• Hematuria (the presence of blood in your urine)
  • Hydronephrosis (the presence of fluid around your kidneys).

Summary: When there is blood in the urine, this is called hematuria. This is called hydronephrosis, when fluid is around the kidney or kidneys. It’s possible that the blockage was caused by tumors, severe injury, kidney stones, or even something more complicated than any of these.

5. Letting the urine sit in the bladder

It is possible that going to the toilet less often will lead the bladder to grow weaker. This is because emptying a weak bladder is more complicated. When urine remains in the bladder for a long time, the bacteria already present in the bladder make it more probable that an infection will develop.

This increases the risk of urinary tract infections. Consequently, the number of white blood cells found in the urine may be elevated.

6. Pregnancy

Leukocytes in urine can be caused by pregnancy. This is because pregnancy can increase the WBC levels in the urine. In addition, contamination in the vagina can also cause leukocyte levels or protein levels to rise. If the level is consistently at a high rate, see your doctor immediately.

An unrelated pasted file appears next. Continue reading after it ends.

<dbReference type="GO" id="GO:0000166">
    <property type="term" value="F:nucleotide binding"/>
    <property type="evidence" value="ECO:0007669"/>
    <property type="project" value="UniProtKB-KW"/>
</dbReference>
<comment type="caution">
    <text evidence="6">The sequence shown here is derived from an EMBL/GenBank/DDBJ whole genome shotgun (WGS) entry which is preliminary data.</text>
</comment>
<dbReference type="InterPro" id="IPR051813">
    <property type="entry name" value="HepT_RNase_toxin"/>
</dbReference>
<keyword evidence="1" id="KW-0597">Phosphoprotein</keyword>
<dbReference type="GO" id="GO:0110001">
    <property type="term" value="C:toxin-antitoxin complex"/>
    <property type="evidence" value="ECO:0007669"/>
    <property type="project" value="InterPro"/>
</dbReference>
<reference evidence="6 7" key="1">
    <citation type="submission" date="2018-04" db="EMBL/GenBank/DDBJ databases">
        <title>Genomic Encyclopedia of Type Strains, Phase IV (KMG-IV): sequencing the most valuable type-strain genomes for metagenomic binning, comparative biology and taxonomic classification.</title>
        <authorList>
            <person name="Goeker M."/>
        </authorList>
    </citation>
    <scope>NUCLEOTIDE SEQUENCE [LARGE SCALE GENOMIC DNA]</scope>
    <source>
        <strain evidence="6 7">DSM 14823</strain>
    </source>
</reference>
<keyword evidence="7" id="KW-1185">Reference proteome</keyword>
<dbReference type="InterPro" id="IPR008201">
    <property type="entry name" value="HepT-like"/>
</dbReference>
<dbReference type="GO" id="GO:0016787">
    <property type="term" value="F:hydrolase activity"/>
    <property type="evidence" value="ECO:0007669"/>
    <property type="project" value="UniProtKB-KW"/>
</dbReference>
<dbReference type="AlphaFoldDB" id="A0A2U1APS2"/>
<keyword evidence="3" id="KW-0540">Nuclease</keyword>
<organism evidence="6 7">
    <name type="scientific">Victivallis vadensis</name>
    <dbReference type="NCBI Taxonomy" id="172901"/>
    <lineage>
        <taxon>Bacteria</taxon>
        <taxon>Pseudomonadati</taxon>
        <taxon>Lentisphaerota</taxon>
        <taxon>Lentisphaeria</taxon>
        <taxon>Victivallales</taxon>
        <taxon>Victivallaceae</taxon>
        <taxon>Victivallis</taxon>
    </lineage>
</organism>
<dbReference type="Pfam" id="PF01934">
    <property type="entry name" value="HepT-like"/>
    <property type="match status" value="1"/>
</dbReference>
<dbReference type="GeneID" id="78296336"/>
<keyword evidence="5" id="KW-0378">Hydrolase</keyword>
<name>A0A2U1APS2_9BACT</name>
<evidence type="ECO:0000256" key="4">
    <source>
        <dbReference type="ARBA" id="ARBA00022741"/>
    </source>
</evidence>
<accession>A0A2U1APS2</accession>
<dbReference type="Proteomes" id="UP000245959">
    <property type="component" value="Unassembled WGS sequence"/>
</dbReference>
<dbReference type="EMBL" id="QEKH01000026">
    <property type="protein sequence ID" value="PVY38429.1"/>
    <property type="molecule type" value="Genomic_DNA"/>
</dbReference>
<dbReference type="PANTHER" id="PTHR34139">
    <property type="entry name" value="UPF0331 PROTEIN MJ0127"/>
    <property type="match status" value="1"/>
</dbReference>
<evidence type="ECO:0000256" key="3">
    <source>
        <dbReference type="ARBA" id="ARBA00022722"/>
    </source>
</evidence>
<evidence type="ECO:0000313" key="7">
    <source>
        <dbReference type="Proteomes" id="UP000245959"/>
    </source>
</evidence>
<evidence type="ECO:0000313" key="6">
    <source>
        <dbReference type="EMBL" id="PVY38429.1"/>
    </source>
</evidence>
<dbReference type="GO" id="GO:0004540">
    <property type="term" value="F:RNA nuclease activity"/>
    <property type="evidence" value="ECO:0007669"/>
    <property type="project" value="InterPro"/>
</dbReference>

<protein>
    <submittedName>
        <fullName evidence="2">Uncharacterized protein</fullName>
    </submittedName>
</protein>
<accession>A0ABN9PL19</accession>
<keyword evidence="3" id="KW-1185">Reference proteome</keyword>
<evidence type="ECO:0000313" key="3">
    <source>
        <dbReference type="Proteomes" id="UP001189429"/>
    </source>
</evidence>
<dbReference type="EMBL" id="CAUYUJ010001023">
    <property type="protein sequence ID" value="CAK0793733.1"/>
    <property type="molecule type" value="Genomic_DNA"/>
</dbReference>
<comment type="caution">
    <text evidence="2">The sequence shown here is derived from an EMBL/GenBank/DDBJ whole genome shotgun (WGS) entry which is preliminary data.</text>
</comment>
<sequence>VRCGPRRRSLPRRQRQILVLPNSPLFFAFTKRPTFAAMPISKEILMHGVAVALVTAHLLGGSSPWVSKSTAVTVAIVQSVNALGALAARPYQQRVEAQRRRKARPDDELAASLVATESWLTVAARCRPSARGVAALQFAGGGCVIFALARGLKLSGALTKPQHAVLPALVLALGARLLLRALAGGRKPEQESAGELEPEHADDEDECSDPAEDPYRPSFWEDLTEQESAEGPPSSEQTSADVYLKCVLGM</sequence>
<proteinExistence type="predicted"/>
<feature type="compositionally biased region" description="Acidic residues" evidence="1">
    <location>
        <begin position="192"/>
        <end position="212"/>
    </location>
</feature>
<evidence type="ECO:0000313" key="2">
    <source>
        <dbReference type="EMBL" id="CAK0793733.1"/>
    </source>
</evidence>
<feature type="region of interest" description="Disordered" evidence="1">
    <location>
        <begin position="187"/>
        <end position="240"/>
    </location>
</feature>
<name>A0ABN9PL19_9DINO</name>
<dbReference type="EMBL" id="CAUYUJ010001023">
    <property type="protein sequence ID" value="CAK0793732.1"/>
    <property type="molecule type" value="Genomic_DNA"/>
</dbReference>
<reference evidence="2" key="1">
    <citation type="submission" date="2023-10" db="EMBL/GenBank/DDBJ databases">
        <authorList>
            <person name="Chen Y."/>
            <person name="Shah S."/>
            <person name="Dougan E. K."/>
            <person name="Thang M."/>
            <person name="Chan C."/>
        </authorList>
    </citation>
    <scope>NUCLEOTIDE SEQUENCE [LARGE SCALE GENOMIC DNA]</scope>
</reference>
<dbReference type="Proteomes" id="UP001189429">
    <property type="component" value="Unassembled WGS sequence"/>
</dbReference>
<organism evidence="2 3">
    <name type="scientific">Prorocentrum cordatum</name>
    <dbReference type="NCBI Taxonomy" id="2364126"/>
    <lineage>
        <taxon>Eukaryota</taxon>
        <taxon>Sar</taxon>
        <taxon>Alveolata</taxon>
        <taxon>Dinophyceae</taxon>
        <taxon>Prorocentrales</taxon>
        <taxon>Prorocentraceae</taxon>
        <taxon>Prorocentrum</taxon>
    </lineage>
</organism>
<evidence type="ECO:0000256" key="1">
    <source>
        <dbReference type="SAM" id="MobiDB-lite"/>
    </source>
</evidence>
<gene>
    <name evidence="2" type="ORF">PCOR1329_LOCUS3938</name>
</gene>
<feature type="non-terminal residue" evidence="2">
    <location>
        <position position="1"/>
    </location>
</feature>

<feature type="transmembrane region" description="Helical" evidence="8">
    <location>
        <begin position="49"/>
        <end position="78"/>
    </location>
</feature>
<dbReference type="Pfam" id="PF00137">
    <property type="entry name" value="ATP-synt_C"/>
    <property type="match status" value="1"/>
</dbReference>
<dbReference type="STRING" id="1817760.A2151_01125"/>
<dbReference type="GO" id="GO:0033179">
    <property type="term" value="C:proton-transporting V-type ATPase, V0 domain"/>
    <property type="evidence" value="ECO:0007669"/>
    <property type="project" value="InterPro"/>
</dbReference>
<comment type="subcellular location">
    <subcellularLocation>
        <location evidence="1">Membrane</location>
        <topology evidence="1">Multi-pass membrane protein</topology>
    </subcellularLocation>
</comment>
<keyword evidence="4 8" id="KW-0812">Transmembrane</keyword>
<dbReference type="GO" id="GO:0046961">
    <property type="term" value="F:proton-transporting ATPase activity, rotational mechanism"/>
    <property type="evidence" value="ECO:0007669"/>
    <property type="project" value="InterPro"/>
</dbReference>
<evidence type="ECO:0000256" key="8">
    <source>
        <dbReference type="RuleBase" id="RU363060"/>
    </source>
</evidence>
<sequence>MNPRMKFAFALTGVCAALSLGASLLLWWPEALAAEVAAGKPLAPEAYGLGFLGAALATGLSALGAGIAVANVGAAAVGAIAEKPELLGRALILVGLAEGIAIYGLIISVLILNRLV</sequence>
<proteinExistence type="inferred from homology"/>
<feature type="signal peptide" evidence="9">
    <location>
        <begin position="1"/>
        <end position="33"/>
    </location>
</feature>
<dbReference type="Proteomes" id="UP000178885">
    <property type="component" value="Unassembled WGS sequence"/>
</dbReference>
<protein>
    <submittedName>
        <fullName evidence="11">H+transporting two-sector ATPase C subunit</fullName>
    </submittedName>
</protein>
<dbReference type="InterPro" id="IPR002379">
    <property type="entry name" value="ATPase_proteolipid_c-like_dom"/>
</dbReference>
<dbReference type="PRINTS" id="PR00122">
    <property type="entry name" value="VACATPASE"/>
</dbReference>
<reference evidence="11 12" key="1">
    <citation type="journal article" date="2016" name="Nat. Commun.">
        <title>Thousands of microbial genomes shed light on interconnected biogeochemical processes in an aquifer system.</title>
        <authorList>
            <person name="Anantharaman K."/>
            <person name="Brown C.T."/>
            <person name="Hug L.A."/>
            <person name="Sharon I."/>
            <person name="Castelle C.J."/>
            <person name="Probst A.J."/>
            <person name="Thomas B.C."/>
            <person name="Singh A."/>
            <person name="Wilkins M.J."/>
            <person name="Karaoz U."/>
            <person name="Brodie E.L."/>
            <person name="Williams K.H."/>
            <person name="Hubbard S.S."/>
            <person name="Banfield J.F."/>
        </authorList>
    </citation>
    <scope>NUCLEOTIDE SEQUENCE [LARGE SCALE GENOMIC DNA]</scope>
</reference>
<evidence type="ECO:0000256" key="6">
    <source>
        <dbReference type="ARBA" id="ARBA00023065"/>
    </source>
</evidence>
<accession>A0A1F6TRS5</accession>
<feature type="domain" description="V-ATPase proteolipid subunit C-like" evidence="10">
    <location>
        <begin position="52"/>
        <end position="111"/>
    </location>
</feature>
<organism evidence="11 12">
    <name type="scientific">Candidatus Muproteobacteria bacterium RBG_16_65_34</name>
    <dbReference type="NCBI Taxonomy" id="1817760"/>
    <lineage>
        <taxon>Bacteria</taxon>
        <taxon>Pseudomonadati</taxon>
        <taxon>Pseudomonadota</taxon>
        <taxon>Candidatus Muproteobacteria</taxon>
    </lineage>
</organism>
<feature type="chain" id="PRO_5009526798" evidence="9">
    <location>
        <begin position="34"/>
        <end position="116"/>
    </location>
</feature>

Treatment and Prevention of Leukocytes in Urine

Leukocytes in the urine can be treated differently, depending on why and whether or not an infection causes them. Bacterial urinary tract infections (UTIs) can be treated with antibiotics to get rid of the disease they cause in a reasonable time.

Infections that are either more serious or less likely to get better quickly may need more extensive medical treatment. In some situations, you might need to stay in the hospital. Some illnesses, especially those that cause leukocytes to be found in the urine, may be easier to treat if a person changes their lifestyle.

Changing your lifestyle can involve:

  • Drinking more water
  • Only going to the bathroom when you have to
  • Keeping your health in the best shape possible

Consuming acetaminophen, ibuprofen, or other over-the-counter or prescription pain relievers may also help reduce the discomfort associated with the urinary system.

When to see a doctor

Leukocytosis is a condition in which a person has a higher-than-normal number of white blood cells, even if they don’t have any other signs or symptoms of the disorder.

On the other hand, they might have a health problem that makes their white blood cell count much higher than usual. The only way to know if your levels are dangerously high is to get a blood test at your doctor’s office.

A lab’s exact number to show that the number of white blood cells is too high (more than what is considered normal) varies from place to place.

On the other hand, as a general rule, a blood sample from an adult with more than 10,500 leukocytes per microliter is considered to have a high leukocyte count. The average number of leukocytes in a microliter of blood is between 4,500 and 10,500 cells.

If you feel any symptoms of leukocytes, you should make an appointment with your primary care doctor and start treatment as soon as possible.